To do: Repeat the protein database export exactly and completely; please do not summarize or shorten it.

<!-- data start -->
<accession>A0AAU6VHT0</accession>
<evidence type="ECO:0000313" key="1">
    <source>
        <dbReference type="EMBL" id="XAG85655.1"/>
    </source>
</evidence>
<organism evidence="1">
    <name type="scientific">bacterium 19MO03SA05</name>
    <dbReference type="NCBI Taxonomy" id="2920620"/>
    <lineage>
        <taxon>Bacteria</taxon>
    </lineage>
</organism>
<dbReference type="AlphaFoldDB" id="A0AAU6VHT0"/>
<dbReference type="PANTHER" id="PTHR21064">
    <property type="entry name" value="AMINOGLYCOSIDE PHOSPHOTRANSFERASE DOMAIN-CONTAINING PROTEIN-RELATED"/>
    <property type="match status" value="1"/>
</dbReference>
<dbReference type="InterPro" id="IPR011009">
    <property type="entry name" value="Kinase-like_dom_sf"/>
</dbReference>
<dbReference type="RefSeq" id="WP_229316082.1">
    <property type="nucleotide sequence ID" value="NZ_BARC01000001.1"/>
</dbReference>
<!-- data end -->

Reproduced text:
<accession>A0AAU6VHT0</accession>
<evidence type="ECO:0000313" key="1">
    <source>
        <dbReference type="EMBL" id="XAG85655.1"/>
    </source>
</evidence>
<organism evidence="1">
    <name type="scientific">bacterium 19MO03SA05</name>
    <dbReference type="NCBI Taxonomy" id="2920620"/>
    <lineage>
        <taxon>Bacteria</taxon>
    </lineage>
</organism>
<dbReference type="AlphaFoldDB" id="A0AAU6VHT0"/>
<dbReference type="PANTHER" id="PTHR21064">
    <property type="entry name" value="AMINOGLYCOSIDE PHOSPHOTRANSFERASE DOMAIN-CONTAINING PROTEIN-RELATED"/>
    <property type="match status" value="1"/>
</dbReference>
<dbReference type="InterPro" id="IPR011009">
    <property type="entry name" value="Kinase-like_dom_sf"/>
</dbReference>
<dbReference type="RefSeq" id="WP_229316082.1">
    <property type="nucleotide sequence ID" value="NZ_BARC01000001.1"/>
</dbReference>